I would have liked to make it a bit larger - oh if I'd only used my head when I bought the fabric in 2014 and gotten another yard of it. I thought about increasing the size by putting on wider borders, but decided against it, as the borders would overwhelm the blocks if they were any bigger.

October 11, 2015

A Side Note to "All The Pretty Horses"

When I was out walking y'day, I bumped into my friend and neighbor Anna (whose granddaughter is getting the "All The Pretty Horses" quilt). She was very excited to share that another friend found a full Native American headpiece - hawk feathers, leather straps and all - right here in Melbourne! She showed it to me and oh, it's divine.

So she and I plan to get a photo of this little girl with the headpiece on, sitting crosslegged and wrapped in her quilt. If her mother gives permission, I'll post it here.

October 10, 2015

Quilt 42: All the Pretty Horses - DONE!

I'm picking up speed now with my quilting, finding I'm getting through at least one "throw" size quilt a week, maybe just a tad more. Neighbor Anna's grandkids are visiting from Germany - and I'm doing a quilt for each of them. The little boy is a soccer fan, so we've got a sports-themed one designed for him. Her granddaughter is mad for horses and Native Americans - so that's what we designed for her. First, here's the general design we agreed on:

Simple square blocks with a "frame" around them. We had no trouble finding prints that Anna liked.  Here's what we bought:

The Native American print (upper left above) will be the backing. The rest is for the top.

The blocks are simple, so putting them together took very little time, maybe a couple of hours:

I didn't "fussy cut" the blocks, knowing that just cutting randomly would work out fine with the size blocks in this quilt (7" squares). I laid them out carefully, making sure that blocks with similar images weren't too close together.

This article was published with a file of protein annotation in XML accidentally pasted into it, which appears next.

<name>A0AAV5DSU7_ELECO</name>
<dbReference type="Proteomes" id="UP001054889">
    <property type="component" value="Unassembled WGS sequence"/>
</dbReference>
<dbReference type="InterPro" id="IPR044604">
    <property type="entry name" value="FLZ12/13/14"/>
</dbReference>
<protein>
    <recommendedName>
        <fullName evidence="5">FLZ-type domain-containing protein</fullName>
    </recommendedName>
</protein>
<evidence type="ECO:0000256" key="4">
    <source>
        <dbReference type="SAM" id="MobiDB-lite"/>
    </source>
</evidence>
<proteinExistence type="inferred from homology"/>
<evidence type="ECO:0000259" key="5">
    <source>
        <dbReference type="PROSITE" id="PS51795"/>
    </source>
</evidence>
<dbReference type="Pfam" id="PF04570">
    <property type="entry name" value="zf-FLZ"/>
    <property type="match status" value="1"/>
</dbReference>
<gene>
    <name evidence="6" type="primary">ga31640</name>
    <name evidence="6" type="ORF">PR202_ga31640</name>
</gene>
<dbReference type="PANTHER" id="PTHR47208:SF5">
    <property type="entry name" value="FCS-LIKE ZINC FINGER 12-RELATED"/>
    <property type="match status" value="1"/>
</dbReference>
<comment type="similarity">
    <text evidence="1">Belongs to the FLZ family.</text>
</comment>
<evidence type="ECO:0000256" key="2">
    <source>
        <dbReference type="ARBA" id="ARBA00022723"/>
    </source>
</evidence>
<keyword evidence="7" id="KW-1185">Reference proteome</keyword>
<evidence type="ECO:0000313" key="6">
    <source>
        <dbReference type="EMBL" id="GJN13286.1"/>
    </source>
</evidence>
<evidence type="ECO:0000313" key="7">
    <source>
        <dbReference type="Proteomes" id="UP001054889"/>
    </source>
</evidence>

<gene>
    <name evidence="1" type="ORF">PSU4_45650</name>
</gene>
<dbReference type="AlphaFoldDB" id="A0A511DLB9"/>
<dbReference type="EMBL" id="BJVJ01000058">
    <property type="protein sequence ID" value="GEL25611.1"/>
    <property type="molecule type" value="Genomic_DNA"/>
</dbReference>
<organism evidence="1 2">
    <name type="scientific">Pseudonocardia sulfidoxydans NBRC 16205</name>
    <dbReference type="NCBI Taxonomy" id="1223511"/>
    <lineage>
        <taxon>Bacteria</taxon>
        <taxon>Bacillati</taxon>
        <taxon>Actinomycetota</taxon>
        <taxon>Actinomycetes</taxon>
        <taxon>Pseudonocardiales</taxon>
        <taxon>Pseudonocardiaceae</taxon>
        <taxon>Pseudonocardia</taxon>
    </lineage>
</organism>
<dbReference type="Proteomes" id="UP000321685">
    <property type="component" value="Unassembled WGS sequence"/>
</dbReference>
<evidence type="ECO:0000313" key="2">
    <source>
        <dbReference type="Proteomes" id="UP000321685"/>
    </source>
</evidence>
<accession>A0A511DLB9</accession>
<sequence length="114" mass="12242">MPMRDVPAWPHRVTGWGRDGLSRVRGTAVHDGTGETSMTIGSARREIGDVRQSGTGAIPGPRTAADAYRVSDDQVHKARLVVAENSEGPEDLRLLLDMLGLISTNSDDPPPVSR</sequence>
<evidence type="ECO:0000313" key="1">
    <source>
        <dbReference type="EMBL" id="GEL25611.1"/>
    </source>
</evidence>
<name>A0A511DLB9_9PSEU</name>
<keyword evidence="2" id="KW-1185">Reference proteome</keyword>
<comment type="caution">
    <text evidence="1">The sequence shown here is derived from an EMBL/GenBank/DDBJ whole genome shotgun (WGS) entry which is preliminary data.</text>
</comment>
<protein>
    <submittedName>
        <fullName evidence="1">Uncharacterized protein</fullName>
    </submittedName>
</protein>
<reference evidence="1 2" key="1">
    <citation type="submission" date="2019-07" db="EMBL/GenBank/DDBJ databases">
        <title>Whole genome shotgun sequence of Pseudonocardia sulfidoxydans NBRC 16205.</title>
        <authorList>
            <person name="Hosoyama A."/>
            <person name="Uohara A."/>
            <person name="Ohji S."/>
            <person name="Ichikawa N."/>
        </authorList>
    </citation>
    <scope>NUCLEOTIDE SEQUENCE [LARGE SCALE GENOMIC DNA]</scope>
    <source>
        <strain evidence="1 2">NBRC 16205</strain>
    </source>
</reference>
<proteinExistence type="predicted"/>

And here's a closeup of what they look like (click any of the photos on this page to see a larger image):

And here's the center all assembled and ready for the borders

And now the finished quilt!

It's stunning. I'm really pleased with how that top turned out.  The back, however? Not so pleased.  Honestly, I don't know why, but I was thinking that the seam wouldn't really show up - but it does.

I've just randomly joined backs before when using printed fabric. The problem here is that we're looking at a one-way design. It's just not random enough for doing what I did.

You can see what I mean in the photo below. The seam is just about 1/3 from the left. BLAST!
The bottom line: Anna's pleased with it anyway.  And I've learned a painful lesson: pay more attention!  (or avoid one-way designs on backing fabric)

October 7, 2015

Quilt 41: Japanese Butterflies - DONE!

Here's another panel kit purchased back in 2012 when I visited my cousin in Florida. Like the other one, this has a center panel and 2 coordinating fabrics to go with it.

Here's just the panel. Isn't it gorgeous?

I added the coordinating fabrics as the kit instructions indicated, although I did make the flower border about an inch wider than instructed (there was plenty of fabric). I bought a coordinating pink solid for the backing, and added a strip of that as a final outer border.  Here it is on the longarm, ready for quilting:

And the finished quilt!
The binding is made from leftover fabric from that wide floral border. The batting is 100% cotton, and the quilt stitching is done in a gold cotton using the "Baptist Fan" groovy boards. 

The finished dimensions are 45"x63".
I sent a photo of it to Nancy, the contact person for "Inspirational Quilts" and asked if she'd like to have this one for her charity group. She responded saying she's sure she'll be able to find a good home for it. I couldn't be happier.  :-)